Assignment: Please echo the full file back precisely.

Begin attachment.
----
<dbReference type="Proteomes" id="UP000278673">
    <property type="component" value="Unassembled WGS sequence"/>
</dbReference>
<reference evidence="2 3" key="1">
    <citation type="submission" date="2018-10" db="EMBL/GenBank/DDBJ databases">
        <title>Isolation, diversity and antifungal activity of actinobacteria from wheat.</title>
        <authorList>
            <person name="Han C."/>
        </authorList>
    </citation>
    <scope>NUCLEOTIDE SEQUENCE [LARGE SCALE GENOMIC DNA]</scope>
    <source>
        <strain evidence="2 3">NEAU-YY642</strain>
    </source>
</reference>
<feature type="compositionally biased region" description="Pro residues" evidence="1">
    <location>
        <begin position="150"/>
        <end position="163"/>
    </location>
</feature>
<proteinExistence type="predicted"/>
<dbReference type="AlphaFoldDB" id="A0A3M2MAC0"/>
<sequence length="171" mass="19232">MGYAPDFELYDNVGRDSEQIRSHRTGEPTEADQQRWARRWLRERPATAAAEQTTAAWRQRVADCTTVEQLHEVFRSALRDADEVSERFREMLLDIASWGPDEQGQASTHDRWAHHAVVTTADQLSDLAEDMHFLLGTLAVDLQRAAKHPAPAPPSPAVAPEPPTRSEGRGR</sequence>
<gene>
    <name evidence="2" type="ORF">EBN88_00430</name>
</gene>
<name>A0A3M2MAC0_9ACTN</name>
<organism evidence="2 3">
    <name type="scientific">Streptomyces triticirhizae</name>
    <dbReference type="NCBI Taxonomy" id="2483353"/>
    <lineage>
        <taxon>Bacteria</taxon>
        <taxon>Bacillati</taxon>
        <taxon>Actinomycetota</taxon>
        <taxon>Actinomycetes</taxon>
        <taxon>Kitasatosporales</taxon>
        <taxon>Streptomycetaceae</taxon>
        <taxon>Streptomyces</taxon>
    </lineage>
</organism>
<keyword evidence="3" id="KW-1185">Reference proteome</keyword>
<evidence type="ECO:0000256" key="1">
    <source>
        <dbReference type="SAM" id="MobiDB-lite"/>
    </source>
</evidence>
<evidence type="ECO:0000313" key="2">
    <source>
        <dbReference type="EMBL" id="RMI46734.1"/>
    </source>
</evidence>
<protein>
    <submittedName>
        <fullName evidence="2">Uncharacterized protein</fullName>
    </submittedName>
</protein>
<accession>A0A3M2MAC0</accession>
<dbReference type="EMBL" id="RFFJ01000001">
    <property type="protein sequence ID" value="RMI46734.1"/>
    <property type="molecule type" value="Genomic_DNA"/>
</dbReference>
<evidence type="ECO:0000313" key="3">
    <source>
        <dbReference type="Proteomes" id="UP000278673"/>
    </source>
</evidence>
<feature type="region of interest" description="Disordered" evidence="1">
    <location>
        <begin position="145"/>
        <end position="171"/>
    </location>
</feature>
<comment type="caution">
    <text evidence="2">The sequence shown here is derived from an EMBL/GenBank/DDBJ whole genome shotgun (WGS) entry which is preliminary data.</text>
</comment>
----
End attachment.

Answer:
<dbReference type="Proteomes" id="UP000278673">
    <property type="component" value="Unassembled WGS sequence"/>
</dbReference>
<reference evidence="2 3" key="1">
    <citation type="submission" date="2018-10" db="EMBL/GenBank/DDBJ databases">
        <title>Isolation, diversity and antifungal activity of actinobacteria from wheat.</title>
        <authorList>
            <person name="Han C."/>
        </authorList>
    </citation>
    <scope>NUCLEOTIDE SEQUENCE [LARGE SCALE GENOMIC DNA]</scope>
    <source>
        <strain evidence="2 3">NEAU-YY642</strain>
    </source>
</reference>
<feature type="compositionally biased region" description="Pro residues" evidence="1">
    <location>
        <begin position="150"/>
        <end position="163"/>
    </location>
</feature>
<proteinExistence type="predicted"/>
<dbReference type="AlphaFoldDB" id="A0A3M2MAC0"/>
<sequence length="171" mass="19232">MGYAPDFELYDNVGRDSEQIRSHRTGEPTEADQQRWARRWLRERPATAAAEQTTAAWRQRVADCTTVEQLHEVFRSALRDADEVSERFREMLLDIASWGPDEQGQASTHDRWAHHAVVTTADQLSDLAEDMHFLLGTLAVDLQRAAKHPAPAPPSPAVAPEPPTRSEGRGR</sequence>
<gene>
    <name evidence="2" type="ORF">EBN88_00430</name>
</gene>
<name>A0A3M2MAC0_9ACTN</name>
<organism evidence="2 3">
    <name type="scientific">Streptomyces triticirhizae</name>
    <dbReference type="NCBI Taxonomy" id="2483353"/>
    <lineage>
        <taxon>Bacteria</taxon>
        <taxon>Bacillati</taxon>
        <taxon>Actinomycetota</taxon>
        <taxon>Actinomycetes</taxon>
        <taxon>Kitasatosporales</taxon>
        <taxon>Streptomycetaceae</taxon>
        <taxon>Streptomyces</taxon>
    </lineage>
</organism>
<keyword evidence="3" id="KW-1185">Reference proteome</keyword>
<evidence type="ECO:0000256" key="1">
    <source>
        <dbReference type="SAM" id="MobiDB-lite"/>
    </source>
</evidence>
<evidence type="ECO:0000313" key="2">
    <source>
        <dbReference type="EMBL" id="RMI46734.1"/>
    </source>
</evidence>
<protein>
    <submittedName>
        <fullName evidence="2">Uncharacterized protein</fullName>
    </submittedName>
</protein>
<accession>A0A3M2MAC0</accession>
<dbReference type="EMBL" id="RFFJ01000001">
    <property type="protein sequence ID" value="RMI46734.1"/>
    <property type="molecule type" value="Genomic_DNA"/>
</dbReference>
<evidence type="ECO:0000313" key="3">
    <source>
        <dbReference type="Proteomes" id="UP000278673"/>
    </source>
</evidence>
<feature type="region of interest" description="Disordered" evidence="1">
    <location>
        <begin position="145"/>
        <end position="171"/>
    </location>
</feature>
<comment type="caution">
    <text evidence="2">The sequence shown here is derived from an EMBL/GenBank/DDBJ whole genome shotgun (WGS) entry which is preliminary data.</text>
</comment>